As barriers between the outside world and some of your most valued storage items—including your car—garage doors and their openers require regular inspections, testing, and upkeep to ensure proper maintenance. Without this, a garage door can become unsafe, unreliable, and inefficient, leaving the items in your garage vulnerable to damage or theft. A glitchy garage door can also be a safety hazard, as unpredictable movement patterns can lead to an unexpected injury for someone standing within its vicinity. While some maintenance should be done by professionals, there are many ways you can monitor and care for your garage door to prevent damage or repairs.
A Guide to Maintaining Your Garage Door & Opener
1. Check the Garage Door's Balance
It’s important to test your door balance to prevent it from closing too quickly, which can be dangerous if you have children or small animals. It will also prevent unnecessary tension on other moving parts of the door. To test this, disconnect the garage door and move the door up and down to find the spot where it’s suspended. If the door is more than four feet or less than three feet above the ground, you’ll need to rebalance it.
2. Inspect the Door's Hardware
When the hardware that facilitates the movement of your garage door—such as its rollers, hinges, springs, bearings, and chains—stops working, its likely the door will get stuck. To make sure your garage door is working properly, assess all hardware to make sure each part is moving as it should. If you notice a hardware problem, use engine oil or silicone lubricant to lubricate these areas, and see if that makes a difference. Avoid using oil on parts of the door that aren't designed to move, including wood and plastic. If after applying lubricant, your door is still malfunctioning, there is a more complex issue at play, in which case, it’s best to call a technician for help.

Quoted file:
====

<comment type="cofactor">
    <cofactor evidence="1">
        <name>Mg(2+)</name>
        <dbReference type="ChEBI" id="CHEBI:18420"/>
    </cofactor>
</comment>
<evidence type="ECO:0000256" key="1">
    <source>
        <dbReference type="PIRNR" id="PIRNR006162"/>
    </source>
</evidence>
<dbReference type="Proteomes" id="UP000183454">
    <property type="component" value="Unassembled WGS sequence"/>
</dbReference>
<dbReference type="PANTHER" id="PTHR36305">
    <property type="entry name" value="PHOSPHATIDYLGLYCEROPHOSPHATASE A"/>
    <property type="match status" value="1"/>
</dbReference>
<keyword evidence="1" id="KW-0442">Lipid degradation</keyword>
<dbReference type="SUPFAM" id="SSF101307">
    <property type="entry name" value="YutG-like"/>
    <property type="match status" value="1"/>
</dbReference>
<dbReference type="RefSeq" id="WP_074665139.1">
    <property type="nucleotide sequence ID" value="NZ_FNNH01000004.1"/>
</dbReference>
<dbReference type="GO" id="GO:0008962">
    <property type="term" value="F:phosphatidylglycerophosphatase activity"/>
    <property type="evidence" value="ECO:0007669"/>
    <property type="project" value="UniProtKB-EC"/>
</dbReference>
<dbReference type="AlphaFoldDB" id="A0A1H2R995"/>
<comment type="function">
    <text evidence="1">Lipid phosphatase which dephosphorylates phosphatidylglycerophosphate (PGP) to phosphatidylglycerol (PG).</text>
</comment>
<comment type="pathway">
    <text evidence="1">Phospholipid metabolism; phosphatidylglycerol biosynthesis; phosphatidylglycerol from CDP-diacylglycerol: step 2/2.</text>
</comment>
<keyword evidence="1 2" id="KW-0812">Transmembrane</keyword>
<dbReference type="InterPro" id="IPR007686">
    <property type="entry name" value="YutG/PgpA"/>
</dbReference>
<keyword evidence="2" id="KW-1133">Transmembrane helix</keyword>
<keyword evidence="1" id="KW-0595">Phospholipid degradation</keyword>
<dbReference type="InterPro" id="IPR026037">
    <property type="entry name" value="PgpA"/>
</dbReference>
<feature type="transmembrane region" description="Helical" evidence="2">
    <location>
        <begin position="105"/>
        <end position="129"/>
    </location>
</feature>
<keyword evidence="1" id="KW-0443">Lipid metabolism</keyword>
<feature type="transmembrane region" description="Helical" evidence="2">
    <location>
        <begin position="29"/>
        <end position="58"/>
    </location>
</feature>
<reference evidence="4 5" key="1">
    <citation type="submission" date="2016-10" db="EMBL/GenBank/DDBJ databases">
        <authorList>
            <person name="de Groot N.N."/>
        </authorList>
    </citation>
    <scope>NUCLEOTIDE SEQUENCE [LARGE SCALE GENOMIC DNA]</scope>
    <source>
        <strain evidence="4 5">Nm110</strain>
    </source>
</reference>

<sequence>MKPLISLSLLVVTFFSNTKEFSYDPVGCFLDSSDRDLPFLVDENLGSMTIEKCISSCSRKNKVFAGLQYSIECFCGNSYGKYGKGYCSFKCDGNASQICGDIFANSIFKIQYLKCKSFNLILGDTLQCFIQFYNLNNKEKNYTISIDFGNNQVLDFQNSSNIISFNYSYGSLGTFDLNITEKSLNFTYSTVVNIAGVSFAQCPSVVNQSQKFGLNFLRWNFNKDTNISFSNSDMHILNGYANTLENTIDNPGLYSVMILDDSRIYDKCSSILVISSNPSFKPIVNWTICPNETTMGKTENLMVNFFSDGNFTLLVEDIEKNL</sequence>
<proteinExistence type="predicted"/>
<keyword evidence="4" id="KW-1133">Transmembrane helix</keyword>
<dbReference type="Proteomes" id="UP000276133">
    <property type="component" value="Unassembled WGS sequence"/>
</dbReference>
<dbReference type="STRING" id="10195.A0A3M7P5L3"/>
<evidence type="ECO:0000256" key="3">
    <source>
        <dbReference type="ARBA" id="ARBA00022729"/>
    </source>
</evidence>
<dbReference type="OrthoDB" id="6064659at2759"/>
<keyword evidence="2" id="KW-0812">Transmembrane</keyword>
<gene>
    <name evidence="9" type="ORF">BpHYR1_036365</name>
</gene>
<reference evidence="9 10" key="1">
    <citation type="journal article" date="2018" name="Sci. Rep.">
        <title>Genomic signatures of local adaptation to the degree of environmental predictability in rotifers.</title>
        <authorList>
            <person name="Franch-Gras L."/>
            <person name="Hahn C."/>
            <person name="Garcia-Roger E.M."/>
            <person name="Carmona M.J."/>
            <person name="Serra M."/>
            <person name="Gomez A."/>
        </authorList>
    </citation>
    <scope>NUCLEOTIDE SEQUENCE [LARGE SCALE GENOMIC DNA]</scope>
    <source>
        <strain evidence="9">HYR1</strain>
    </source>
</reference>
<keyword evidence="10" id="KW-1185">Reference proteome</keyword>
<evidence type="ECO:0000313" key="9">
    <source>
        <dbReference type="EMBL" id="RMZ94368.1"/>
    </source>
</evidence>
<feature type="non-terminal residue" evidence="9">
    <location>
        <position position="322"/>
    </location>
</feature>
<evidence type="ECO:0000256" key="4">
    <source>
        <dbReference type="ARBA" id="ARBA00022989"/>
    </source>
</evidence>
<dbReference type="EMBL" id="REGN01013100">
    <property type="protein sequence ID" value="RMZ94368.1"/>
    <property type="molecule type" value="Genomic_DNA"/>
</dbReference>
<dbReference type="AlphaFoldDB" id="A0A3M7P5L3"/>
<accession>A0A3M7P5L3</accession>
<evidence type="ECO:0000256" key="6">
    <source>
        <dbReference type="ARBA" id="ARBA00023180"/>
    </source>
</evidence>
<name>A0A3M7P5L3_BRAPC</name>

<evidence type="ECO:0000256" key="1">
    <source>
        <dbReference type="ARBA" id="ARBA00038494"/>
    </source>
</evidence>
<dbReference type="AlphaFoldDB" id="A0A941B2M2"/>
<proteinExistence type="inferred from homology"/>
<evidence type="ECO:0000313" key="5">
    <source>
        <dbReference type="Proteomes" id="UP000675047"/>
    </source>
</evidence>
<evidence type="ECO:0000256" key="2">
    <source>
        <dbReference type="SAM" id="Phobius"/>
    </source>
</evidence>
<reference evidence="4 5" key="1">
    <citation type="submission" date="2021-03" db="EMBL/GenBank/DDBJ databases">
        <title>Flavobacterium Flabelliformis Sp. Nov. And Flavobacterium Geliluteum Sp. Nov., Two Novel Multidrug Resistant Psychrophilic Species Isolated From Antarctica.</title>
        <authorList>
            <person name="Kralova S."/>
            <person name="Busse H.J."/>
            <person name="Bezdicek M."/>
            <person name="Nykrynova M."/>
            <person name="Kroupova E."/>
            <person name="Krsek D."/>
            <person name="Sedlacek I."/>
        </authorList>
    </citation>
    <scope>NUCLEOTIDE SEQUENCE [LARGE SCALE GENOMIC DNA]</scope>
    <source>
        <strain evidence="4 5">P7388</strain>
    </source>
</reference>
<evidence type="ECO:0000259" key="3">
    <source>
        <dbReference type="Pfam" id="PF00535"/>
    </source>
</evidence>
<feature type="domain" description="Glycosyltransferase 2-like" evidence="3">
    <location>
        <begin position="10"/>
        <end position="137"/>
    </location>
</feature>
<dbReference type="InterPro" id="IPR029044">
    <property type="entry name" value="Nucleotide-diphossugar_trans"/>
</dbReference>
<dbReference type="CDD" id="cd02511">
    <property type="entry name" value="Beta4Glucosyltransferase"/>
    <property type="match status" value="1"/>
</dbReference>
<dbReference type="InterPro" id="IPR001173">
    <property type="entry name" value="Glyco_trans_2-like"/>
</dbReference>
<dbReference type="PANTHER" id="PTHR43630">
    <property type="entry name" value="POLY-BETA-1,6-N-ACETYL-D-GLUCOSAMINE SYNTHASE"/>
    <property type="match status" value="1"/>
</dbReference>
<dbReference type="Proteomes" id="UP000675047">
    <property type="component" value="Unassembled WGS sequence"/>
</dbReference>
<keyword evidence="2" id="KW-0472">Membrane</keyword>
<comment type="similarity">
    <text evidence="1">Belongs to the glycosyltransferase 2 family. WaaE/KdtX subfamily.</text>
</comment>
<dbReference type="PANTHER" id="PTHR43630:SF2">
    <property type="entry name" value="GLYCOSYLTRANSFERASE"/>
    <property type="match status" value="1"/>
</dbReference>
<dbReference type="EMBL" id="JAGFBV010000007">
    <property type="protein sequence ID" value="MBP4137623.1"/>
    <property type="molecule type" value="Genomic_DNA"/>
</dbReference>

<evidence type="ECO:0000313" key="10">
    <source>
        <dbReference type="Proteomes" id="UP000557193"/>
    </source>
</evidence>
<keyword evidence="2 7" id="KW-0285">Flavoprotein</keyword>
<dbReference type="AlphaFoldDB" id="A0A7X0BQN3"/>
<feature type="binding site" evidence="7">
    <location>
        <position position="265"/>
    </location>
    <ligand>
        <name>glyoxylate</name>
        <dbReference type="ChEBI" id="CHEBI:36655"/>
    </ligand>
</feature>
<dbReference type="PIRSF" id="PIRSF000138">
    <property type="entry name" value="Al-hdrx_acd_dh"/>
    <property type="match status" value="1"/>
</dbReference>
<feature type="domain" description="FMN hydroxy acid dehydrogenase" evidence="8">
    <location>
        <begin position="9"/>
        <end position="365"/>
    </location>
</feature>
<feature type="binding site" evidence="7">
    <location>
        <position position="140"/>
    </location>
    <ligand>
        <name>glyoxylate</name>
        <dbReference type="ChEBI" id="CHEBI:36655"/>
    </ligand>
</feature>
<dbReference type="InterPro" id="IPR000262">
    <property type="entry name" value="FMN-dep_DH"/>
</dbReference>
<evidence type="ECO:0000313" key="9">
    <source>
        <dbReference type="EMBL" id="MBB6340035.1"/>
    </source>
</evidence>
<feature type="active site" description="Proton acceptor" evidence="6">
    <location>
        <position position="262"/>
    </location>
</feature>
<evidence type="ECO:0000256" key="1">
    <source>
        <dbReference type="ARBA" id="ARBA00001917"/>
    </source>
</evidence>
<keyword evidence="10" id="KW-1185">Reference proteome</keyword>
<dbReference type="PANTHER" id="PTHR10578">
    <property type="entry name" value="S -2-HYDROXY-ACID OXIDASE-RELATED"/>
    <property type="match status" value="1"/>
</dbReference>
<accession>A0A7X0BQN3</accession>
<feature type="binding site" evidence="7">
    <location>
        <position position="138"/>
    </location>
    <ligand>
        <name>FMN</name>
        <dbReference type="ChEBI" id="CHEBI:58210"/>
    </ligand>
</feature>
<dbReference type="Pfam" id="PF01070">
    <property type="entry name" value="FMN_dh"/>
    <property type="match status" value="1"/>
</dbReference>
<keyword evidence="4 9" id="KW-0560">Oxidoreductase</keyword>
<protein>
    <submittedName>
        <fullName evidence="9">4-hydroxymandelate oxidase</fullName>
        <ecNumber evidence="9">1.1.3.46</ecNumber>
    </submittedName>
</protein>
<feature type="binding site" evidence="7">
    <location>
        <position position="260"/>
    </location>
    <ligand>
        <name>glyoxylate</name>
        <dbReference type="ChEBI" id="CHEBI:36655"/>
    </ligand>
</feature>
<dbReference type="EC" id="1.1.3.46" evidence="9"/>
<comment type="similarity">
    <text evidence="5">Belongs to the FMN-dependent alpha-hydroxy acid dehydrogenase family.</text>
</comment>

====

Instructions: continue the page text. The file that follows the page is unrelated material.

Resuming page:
3. Adjust the Opener's Sensitivity
To operate efficiently, you’ll need to adjust the sensitivity of your garage door opener. It’s important to check the force opening setting of the door. Place a plywood two-by-four under the door and close it. When the edge of the door hits the wood, the door should move back up immediately. If it doesn’t, adjust the force setting control on the system.
4. Test the Opener's Batteries
If your opener’s control system is down, it doesn’t matter if your garage door is in good, working condition—it won't be able to open or shut as it should. While most sensors are powered electronically, they’re also powered through a backup battery. For openers that operate by remote control, be sure to regularly check its batteries. To test the batteries on the opener’s sensor, unplug it's electric source and observe how or if it runs using only battery power.
5. Clean the Garage Door
You might think that rain is enough to clean your garage door. However, dirt and grime can still accumulate over time in a manner that can have an adverse effect on the door's functionality. In general, you can use a mild detergent and water to the garage door. Use soft cloths and avoid using abrasive materials or pressure washing. Clean wooden doors using a gentle, dry rag, and if necessary, restore its appearance with a fresh coat of wood stain or paint. When in doubt about right cleaning strategy for your garage door, check out the manufacturer’s instructions and clean according to those specifications.
If after inspecting your garage door on your own, you realize its needs exceed that of DIY maintenance, turn to the experts at Consolidated Doors of Milwaukee. Located in Milwaukee, WI, these professionals have over 50 years of experience, specializing in garage door repairs and installations for both commercial and residential businesses. They not only provide customers with high-quality service and a variety of overhead door products, they also offer competitive pricing due to in-house manufacturing. Call (414) 453-8448 today to schedule an appointment for your garage door or visit their website to view their garage gallery.